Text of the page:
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Donald Sterling gives bombastic testimony in Clippers trial
Question of the Day
LOS ANGELES — Donald Sterling, challenging the sale of his Los Angeles Clippers, gave testy, bombastic testimony Tuesday, contending he’s mentally sound, sparring with his wife’s lawyer and repeatedly drawing laughter from spectators.
“Tell me what you want to accuse me of. … Stand up and be a man,” he told attorney Bert Fields during a 90-minute afternoon appearance.
The 80-year-old billionaire also called doctors who’ve declared he has Alzheimer’s disease “hired guns,” pleaded a faulty memory about some of his most controversial remarks and declared he could top the $2 billion offer for the Clippers by $10 billion by selling TV rights to Fox and winning an antitrust suit he’s filed against the NBA.
“What do you think, I’m doing this for ego?” he asked Fields.
“Yes,” the attorney replied.
“Well, you’re wrong, like you’re wrong with all your questions,” Sterling said.
He also repeatedly told the soft-voiced Fields that he couldn’t hear him, but at one point also said he was a good lawyer.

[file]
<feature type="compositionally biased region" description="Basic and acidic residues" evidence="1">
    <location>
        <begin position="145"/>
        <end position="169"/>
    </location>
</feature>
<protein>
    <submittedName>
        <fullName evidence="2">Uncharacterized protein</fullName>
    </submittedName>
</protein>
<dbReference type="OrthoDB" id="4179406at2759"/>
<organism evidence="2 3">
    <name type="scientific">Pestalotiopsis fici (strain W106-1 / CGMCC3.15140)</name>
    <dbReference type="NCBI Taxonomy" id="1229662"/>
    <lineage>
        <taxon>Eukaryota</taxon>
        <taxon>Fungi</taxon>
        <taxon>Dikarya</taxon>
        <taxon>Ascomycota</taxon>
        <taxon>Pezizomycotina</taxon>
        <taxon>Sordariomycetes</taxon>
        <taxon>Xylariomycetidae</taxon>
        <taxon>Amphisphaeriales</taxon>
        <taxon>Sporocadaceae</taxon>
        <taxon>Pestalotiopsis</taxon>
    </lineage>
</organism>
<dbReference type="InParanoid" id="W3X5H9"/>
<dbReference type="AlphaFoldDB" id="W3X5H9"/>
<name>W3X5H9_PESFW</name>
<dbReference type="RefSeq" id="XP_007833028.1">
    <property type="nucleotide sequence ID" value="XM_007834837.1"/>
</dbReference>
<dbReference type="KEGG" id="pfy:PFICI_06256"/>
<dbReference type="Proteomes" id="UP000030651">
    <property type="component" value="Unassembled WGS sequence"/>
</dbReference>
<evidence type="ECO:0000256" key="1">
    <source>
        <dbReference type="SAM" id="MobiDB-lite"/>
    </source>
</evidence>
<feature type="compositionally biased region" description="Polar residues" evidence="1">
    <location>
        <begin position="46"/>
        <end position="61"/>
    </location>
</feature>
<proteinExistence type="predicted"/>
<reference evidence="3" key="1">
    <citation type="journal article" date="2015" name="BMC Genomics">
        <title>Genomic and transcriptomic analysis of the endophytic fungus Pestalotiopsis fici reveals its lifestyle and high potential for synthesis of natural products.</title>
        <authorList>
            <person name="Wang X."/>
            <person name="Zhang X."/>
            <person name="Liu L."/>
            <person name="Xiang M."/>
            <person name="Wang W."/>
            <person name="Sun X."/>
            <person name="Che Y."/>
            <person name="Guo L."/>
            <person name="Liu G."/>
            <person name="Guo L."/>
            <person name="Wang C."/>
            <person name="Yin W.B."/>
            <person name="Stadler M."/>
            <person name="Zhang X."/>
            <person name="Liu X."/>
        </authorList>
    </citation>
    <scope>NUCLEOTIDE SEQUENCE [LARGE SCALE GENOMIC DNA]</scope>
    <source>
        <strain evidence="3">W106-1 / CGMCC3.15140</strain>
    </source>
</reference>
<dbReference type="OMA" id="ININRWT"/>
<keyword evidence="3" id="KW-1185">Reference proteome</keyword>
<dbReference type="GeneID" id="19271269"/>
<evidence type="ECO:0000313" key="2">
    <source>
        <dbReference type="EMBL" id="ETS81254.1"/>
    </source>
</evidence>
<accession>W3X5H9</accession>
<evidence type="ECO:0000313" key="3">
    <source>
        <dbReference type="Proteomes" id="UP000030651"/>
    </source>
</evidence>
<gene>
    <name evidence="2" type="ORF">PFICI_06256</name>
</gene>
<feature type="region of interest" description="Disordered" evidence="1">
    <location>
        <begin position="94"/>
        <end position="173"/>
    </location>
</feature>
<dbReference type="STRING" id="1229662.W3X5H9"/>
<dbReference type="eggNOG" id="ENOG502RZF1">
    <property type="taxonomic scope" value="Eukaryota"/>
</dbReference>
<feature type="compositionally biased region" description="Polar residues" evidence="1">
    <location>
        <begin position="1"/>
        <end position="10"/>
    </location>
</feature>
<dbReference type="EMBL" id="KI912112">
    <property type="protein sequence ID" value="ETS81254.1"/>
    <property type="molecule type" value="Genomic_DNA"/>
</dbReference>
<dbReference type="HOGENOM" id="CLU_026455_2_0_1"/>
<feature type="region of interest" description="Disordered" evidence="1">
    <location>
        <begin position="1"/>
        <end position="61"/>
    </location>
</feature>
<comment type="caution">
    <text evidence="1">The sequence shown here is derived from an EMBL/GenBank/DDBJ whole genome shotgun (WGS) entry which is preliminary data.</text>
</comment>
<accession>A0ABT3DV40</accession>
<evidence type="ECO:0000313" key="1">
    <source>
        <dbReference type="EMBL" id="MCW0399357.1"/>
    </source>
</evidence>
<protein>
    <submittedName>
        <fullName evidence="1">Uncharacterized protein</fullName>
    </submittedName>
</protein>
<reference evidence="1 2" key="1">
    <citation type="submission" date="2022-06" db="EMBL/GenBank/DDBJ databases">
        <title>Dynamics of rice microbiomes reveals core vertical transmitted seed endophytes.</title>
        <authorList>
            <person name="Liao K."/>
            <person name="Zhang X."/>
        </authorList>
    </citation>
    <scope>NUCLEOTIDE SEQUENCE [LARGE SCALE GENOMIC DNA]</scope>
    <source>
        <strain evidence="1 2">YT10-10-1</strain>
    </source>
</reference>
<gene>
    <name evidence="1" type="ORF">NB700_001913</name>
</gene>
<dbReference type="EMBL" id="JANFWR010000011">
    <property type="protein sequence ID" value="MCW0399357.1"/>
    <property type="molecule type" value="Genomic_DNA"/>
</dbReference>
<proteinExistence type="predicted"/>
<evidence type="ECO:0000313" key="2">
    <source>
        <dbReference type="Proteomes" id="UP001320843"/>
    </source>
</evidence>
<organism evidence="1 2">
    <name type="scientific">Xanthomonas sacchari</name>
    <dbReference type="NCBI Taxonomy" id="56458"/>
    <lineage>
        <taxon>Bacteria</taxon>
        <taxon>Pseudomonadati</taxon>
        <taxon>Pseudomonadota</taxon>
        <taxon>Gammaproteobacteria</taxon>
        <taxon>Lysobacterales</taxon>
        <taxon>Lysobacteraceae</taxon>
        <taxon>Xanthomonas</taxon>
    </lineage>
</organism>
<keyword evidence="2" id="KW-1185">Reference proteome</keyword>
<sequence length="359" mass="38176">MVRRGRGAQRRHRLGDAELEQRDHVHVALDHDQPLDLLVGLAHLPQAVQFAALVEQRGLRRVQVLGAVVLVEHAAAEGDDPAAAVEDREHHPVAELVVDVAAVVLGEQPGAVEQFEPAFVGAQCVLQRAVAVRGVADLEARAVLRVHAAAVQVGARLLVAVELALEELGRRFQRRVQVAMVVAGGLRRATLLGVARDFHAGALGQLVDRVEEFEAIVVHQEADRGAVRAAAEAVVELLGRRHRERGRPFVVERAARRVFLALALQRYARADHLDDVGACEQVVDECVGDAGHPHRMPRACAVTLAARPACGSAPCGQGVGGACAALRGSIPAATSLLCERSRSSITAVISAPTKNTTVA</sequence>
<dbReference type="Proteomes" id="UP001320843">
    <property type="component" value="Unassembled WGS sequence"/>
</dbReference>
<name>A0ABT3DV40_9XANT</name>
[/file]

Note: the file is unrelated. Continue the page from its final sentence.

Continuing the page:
As Sterling made continued outbursts, Superior Court Judge Michael Levanas tried futilely to take control of the situation, at one point telling him: “Go back to answering questions rather than making somewhat entertaining comments.”
“Is this a guy you’d employ to sell hamburgers?” Fields said.
His lawyers are challenging the authority of Shelly Sterling under a family trust to unilaterally cut a deal for the team with former Microsoft CEO Steve Ballmer.
In order to be able to make the deal herself, Shelly Sterling had two doctors examine her husband and they declared him mentally incapacitated and unable to act as an administrator of The Sterling Family Trust, which owns the Clippers.
Sterling angrily denied that on the witness stand.
“When I went to the Cleveland Clinic, they told me I was razor-sharp. I have five corporations and I run them every day,” he said.
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